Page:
The Tobruk-based House of Representatives (House) has reportedly issued a decision blocking some LD295 million ($236 million) of Libyan funds deposited at the Central Bank of Tunisia. Omar Salih, recognized as the head of the audit bureau by the Tobruk-based parliament, made the decision on Monday. Salih made the move following a recent visit to Tunisia after information regarding suspicious contracts became known. However, it is unclear if the Tobruk audit bureau has the influence to ensure such a measure is implemented. [Libya Monitor (subscription), 4/28/2015]

Germany’s president in Tunisia sees opportunity to boost bilateral ties
German President Joachim Gauck visited Tunisia and met with Tunisian President Beji Caid Essebsi. Gauck paid tribute to the people and government of Tunisia for their commitment to complete the democratic process, despite the crises that hit the region, specifically in Libya. He said that his visit was a real opportunity to boost bilateral cooperation and help the country successfully complete its democratic transition. He also made a point to highlight Tunisian civil society and its key role in helping Tunisia transition. [TAP/AllAfrica, 4/27/2015]

Tunisian students spark outrage by unfurling huge ISIS and Nazi banners
Every year in Tunisia, high school students across the country undergo sports exams, a sort of rigorous gym class where they are tested on knowledge and skills in a variety of athletic contests. The exams are followed by a celebration known as “Dakhla,” which features huge football stadium-style banners handmade by the future graduates. This year, students various schools put images of a sword-wielding Islamic State (ISIS or ISIL) executioner, hostages in orange jumpsuits, some with slit throats, a man being engulfed in flames, and Nazi and ISIS propaganda. The incidents provoked an investigation, but also shed light on a failing education system that offers little hope for employment. [Vice, 4/27/2015]

Tunisia ranks 25th for integrity of elections, according to study
According to a joint study by Harvard University and the University of Sydney, Tunisia ranks 25th in terms of integrity of presidential elections and 34th for general elections. The study refers to media coverage, electoral laws, registration of voters for candidates, and electoral boundaries in 127 countries. Tunisia also placed ahead of the United States in the election campaign finance section of the study. [L’Economiste Maghrebin (French), 4/28/2015]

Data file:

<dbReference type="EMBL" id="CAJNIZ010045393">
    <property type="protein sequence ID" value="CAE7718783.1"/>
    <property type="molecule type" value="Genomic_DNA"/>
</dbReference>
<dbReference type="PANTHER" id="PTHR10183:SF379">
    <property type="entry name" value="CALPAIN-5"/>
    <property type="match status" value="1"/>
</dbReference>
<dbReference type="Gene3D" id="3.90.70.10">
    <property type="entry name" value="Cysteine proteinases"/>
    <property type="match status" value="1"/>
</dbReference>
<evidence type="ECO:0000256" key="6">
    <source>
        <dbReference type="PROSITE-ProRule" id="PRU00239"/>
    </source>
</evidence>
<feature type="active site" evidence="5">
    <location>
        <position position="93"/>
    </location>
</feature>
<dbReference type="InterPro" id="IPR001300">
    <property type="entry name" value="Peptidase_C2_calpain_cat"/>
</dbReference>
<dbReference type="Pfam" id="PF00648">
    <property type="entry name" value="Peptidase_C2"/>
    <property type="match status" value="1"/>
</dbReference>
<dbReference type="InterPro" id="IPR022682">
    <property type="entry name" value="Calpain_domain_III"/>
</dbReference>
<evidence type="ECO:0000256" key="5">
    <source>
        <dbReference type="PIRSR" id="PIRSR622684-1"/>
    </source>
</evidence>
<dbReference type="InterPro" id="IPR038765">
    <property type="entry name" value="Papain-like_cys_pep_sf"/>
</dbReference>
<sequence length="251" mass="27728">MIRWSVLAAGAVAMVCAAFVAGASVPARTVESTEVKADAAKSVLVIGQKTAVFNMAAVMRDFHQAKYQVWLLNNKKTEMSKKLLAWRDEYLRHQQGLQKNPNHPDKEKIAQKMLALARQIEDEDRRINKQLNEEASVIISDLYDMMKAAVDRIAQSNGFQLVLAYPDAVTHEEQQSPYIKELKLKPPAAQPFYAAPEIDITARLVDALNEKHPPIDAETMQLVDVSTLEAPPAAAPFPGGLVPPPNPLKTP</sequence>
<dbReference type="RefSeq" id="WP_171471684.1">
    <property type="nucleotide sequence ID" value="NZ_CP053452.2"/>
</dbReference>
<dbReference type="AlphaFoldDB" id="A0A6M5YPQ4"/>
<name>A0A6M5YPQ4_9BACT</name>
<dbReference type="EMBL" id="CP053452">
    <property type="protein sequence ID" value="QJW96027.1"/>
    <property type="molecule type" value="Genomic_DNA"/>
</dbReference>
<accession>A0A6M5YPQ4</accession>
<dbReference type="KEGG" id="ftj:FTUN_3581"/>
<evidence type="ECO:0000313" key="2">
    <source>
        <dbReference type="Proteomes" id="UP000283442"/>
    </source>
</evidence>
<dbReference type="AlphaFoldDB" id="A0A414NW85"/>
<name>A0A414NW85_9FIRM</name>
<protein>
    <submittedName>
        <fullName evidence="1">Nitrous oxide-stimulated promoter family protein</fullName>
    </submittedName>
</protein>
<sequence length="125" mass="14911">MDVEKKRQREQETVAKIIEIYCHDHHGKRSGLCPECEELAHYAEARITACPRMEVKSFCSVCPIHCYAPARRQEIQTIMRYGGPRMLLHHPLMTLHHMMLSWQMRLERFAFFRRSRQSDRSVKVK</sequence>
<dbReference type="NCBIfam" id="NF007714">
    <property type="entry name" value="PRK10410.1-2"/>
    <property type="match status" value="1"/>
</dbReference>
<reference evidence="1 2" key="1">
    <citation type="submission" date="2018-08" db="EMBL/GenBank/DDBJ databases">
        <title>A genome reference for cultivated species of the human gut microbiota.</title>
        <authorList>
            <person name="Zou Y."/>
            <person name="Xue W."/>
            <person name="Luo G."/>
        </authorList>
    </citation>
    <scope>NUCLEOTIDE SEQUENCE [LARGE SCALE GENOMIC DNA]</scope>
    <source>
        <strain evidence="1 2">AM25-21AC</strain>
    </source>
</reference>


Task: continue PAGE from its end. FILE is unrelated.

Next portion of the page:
Syria’s defense minister leads delegation to Iran
Syria’s Defense Minister General Fahd al-Freij began a visit Tuesday to Iran to discuss cooperation between the two countries’ armies. During the two-day visit, Freij and his Iranian counterpart will discuss “strengthening coordination and cooperation between the two allied militaries particularly in tackling terrorism and common challenges in the region,” according to Syrian state media SANA. The two-day visit comes as the Syrian military is facing increased pressure from insurgent groups on the ground, especially in Idlib province. [Reuters, AFP, 4/28/2015]

Yemen, Syria, defense deals top agenda as Erdogan heads for Kuwait
The crisis in Yemen and Syria as well as defense and construction deals will top the agenda when Turkish President Tayyip Erdogan meets Kuwait’s emir this week. Erdogan has supported Saudi Arabia and its Gulf allies in their campaign against Houthi insurgents in Yemen and has repeatedly accused Tehran of seeking to dominate the Middle East. “We will offer some deals to Kuwait that are beneficial to both countries, especially deals on defense,” Erdogan said on Monday. He said Turkish contractors had projects worth $1.6 billion in Kuwait and that he wanted to increase bilateral trade. [Reuters, 4/27/2015]

ISIS has killed over 2,000 off battlefield since June
The Islamic State (ISIS) has killed at least 2,154 people off the battlefield in Syria since the end of June when the group declared a “caliphate” in territory it controls, according to the Syrian Observatory for Human Rights. The killings of mostly Syrians included deaths by beheading, stoning or gunshots in non-combat situations, the Observatory said, urging the United Nations Security Council to act. The Observatory said its figure included combatants, civilians, and 126 ISIS fighters who had tried to flee the group or were accused of being spies. It did not include several beheaded foreign journalists and a Jordanian pilot who was burnt to death by the group, so the probable figure is even higher, the Observatory’s Rami Abdulrahman said. One of the worst massacres was against the Sunni Muslim Sheitaat tribe in Deir Ezzor, which had been battling ISIS in eastern Syria. The group has killed at least 930 members of the tribe, the Observatory said.[Reuters, 4/28/2015]

Baghdad bombings kill at least twenty civilians
A string of car bombings in busy commercial areas of Baghdad killed at least twenty civilians on Monday. The deadliest attack on Monday night occurred in the western district of Mansour, killing ten people and wounding twenty-five. Security forces sealed off the area, which is often packed with nighttime shoppers. At least twenty cars were set on fire by the blast. No one claimed responsibility. [AP, 4/27/2015]


Houthis and tribesmen battle in central Yemen, at least fifteen dead
At least fifteen people were killed in heavy fighting between Houthi fighters and tribesmen in the oil-producing Marib province in central Yemen. Tribesmen allied with Hadi tried to stop Houthis and troops loyal to former president Ali Abdullah Saleh from advancing on the provincial capital. The Houthis say their advance on Marib is to flush out militants belonging to al-Qaeda in the Arabian Peninsula (AQAP), one of the most active branches of the Sunni Muslim militant network and an enemy of the Houthis. Vice President Khaled Bahah urged the Houthi forces to abide by the UN Security Council’s demand for a cessation of violence so that an agreement between the warring parties could be reached. [Reuters, 4/28/2015]